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Whatsoever things are true, whatsoever things are honest, whatsoever things are just, whatsoever things are pure, whatsoever things are lovely, whatsoever things are of good report . . . think of these things.

HE doctrine of the Apostle here is that it is

better to look at truth than at falsehood; at what is noble than at what is mean; at purity, and not at impurity; at the beautiful, and not at the deformed; at goodness, not at wickedness.

The reason of this is obvious. It is a law of human nature that men are influenced by their environment. Mr. Brace takes boys from the streets of New York, who, if they grew up there, would inevitably furnish a large addition to the vicious and criminal classes. He sends them out to farms in Illinois and Iowa, and they become useful citizens. These boys are many of them the children of vicious people and criminals. But environment is too strong for heredity. The bad tendencies in

their blood are overcome by the purer influences around them.

But beside the outward environment of good or bad influences which go to educate us, there is an inner environment which is much more powerful. This consists of our own thoughts, our mental habits, our intellectual associations. That which we love to think about reacts on our character, and surrounds the soul with a sort of Chinese wall which other influences can with difficulty break through.

You must have noticed that within the last year or two we have had many accounts of little bands of juvenile robbers, – of children who have procured revolvers and have set up as brigands. What can be the cause of this but the pernicious dime novels describing boy brigands, and making heroes of young fellows who have run away from home and have tried to be bandits ? These children may have been surrounded by good influences at home and at school, but their hearts and thoughts came under the power of these silly and evil stories.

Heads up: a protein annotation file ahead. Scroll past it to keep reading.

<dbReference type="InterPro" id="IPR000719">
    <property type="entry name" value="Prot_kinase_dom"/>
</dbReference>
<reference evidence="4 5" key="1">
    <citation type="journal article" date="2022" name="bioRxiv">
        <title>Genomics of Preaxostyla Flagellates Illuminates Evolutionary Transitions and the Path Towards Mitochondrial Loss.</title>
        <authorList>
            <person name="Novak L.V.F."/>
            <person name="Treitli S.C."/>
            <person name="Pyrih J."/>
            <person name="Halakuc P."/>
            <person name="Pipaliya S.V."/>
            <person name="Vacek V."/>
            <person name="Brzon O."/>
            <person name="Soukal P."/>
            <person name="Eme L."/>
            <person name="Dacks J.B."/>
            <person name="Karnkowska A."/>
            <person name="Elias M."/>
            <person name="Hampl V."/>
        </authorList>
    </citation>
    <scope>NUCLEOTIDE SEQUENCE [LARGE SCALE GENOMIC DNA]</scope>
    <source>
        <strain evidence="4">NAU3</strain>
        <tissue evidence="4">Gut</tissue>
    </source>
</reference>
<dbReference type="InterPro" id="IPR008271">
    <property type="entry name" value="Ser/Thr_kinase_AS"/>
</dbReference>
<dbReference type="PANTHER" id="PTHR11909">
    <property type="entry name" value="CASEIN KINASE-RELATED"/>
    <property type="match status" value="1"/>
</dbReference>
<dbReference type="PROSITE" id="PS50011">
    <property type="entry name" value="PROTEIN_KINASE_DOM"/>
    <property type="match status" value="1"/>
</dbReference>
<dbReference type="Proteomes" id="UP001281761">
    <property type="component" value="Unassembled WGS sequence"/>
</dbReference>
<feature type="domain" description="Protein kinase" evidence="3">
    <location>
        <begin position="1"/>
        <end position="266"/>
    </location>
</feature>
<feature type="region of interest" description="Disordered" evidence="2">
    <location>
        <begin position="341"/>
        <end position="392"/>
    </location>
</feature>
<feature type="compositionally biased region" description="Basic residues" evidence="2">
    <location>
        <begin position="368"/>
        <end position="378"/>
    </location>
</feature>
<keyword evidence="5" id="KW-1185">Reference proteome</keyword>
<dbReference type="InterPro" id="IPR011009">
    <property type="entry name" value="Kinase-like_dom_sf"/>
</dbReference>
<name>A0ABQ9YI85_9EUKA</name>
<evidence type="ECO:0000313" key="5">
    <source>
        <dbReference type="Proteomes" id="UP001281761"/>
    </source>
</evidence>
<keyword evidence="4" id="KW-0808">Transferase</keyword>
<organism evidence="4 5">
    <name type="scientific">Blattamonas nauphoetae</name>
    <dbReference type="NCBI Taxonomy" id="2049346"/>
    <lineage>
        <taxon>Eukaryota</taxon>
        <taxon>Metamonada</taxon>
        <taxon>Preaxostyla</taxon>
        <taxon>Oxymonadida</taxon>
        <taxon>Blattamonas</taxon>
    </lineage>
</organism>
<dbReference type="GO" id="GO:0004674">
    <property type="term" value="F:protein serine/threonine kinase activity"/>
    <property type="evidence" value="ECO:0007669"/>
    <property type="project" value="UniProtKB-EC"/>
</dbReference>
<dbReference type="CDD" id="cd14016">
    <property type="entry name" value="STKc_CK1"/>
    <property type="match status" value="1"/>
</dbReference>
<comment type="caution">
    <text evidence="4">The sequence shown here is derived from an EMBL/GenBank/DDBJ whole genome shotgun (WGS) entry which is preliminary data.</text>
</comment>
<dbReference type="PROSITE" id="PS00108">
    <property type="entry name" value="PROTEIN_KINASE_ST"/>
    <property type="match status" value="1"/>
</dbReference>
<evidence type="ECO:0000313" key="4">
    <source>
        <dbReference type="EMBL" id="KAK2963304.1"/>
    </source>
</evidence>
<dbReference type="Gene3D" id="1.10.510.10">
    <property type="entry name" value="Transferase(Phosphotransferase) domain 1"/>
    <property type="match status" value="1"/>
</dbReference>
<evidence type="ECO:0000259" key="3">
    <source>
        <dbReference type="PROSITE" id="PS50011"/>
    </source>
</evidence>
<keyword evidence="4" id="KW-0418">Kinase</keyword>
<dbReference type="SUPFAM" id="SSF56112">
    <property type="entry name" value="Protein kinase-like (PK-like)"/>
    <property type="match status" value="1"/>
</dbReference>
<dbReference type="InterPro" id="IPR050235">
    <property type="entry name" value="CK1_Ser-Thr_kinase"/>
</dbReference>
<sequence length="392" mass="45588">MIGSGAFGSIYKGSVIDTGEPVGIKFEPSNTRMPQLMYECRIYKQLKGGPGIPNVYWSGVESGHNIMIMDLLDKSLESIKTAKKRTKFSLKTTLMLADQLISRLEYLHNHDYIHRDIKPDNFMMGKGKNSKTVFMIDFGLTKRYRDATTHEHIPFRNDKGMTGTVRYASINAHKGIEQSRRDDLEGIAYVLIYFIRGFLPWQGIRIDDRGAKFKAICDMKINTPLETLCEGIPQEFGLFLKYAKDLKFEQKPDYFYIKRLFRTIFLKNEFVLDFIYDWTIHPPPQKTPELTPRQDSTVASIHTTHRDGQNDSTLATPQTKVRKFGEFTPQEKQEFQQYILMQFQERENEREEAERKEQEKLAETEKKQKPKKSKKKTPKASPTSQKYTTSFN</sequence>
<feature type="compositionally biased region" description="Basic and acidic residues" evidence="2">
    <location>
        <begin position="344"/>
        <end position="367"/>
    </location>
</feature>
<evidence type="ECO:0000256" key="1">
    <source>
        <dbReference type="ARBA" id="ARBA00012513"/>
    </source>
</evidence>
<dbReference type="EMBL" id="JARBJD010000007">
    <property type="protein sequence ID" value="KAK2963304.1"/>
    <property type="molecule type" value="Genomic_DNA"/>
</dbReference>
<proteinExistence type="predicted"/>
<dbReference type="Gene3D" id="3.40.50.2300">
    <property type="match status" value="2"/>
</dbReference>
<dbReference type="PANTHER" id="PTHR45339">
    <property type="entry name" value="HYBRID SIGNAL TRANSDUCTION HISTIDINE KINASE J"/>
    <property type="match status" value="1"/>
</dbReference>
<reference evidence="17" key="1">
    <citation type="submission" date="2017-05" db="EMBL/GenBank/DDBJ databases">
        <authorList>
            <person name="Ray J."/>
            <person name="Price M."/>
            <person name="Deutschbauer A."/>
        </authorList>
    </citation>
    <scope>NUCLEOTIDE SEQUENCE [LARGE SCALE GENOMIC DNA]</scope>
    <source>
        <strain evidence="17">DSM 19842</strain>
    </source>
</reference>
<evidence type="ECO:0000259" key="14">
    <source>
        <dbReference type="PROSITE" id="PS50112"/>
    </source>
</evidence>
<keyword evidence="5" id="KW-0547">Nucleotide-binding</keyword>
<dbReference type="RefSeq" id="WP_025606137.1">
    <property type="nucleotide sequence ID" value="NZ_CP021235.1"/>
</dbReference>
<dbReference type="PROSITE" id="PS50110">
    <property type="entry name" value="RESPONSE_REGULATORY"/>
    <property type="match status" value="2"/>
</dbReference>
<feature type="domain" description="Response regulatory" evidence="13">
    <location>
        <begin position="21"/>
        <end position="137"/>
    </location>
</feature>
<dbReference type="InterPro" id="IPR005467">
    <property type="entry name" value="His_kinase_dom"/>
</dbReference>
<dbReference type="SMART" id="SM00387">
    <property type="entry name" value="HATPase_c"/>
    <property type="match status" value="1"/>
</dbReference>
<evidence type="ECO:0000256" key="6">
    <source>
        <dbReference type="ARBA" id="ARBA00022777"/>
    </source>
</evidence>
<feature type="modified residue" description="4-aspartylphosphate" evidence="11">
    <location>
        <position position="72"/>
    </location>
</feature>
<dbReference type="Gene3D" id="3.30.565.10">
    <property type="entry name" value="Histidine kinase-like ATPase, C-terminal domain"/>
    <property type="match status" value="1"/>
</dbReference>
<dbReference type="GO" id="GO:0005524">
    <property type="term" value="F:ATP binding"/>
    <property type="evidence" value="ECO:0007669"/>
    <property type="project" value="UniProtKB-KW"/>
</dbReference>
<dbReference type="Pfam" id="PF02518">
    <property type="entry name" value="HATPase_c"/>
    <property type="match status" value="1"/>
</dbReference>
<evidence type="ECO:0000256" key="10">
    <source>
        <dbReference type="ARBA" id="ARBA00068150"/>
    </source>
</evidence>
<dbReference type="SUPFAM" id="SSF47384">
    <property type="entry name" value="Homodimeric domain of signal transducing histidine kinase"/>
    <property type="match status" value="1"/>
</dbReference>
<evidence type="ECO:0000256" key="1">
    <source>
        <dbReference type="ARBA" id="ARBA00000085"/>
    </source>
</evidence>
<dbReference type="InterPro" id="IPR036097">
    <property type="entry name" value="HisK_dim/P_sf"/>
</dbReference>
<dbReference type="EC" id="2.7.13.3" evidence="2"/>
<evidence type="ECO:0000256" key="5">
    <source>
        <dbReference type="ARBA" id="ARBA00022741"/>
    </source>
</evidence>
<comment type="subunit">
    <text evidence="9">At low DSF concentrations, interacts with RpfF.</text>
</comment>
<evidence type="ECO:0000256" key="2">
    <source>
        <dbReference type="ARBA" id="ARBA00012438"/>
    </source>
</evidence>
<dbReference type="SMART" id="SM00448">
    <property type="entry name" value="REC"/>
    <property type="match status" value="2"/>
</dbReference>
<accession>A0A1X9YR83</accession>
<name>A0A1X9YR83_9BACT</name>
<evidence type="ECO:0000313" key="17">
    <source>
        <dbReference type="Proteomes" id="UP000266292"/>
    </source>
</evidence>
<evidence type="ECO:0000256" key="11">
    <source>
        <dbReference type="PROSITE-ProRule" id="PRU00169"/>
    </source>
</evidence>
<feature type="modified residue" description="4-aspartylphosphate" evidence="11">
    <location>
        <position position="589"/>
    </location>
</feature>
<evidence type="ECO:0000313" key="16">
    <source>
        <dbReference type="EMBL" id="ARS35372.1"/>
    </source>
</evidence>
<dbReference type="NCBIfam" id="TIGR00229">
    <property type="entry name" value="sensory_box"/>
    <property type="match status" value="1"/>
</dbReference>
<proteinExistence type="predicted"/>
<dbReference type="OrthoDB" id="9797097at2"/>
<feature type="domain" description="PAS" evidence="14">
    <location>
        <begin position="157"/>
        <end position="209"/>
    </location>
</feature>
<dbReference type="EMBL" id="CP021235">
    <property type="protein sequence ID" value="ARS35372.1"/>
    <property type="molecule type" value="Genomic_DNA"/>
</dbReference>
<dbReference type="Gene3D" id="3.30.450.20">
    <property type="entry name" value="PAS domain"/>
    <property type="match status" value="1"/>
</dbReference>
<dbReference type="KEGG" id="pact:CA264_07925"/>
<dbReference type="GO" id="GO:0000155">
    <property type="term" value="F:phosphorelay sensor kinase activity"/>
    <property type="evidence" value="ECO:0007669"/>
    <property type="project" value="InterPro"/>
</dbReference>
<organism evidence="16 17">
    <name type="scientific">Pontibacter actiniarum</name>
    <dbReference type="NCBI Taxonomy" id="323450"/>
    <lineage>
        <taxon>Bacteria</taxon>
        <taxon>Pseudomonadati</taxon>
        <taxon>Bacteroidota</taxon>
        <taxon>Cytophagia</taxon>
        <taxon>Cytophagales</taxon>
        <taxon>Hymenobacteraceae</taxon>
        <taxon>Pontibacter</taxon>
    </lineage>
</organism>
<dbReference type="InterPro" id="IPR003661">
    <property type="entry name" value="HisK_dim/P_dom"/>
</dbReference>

The Bible says, very wisely, “ As a man thinketh in his heart, so is he." That is, a man's character is formed by what he loves to think about. There are matters which we think about because we must,

matters of business, daily duty,— but into which, often, we do not put our hearts; matters which we do mechanically and automatically. There are other subjects to which our thoughts turn of themselves, as the compass needle which you have

moved from the north with your finger immediately trembles back when you let it go.

Now, it is what we think in our hearts, what we love to think about, which forms our character. What is a miser but a man who has devoted his thoughts for years to making and saving money, till at last it becomes impossible for him to think of anything else ? He would be glad to use his money, to enjoy it, to give, but he cannot; his thoughts have worn so deep a rut of habit that he is unable to get out of it. As he thinks in his heart, so is he.

We talk about the education which comes from books, the culture which is given by study, by schools, by lectures; but the deepest and strongest of all education comes from the atmosphere of thought with which we surround our souls. Therefore the Apostle says, Think of what is true, noble, beautiful, good; not of what is false, base, and mean. To think of good things, good men, noble actions, elevates the soul; to think of base and mean things draws it down.

There is a kind of captious criticism which devotes itself to finding errors and falsehoods. In theology this method of work has been made a special department; it is called Polemic theology, - that is, warlike theology. You will find some religious periodicals full of it. They fill their columns with attacks on other sects, with severe remarks upon heresy and heretics, and think that

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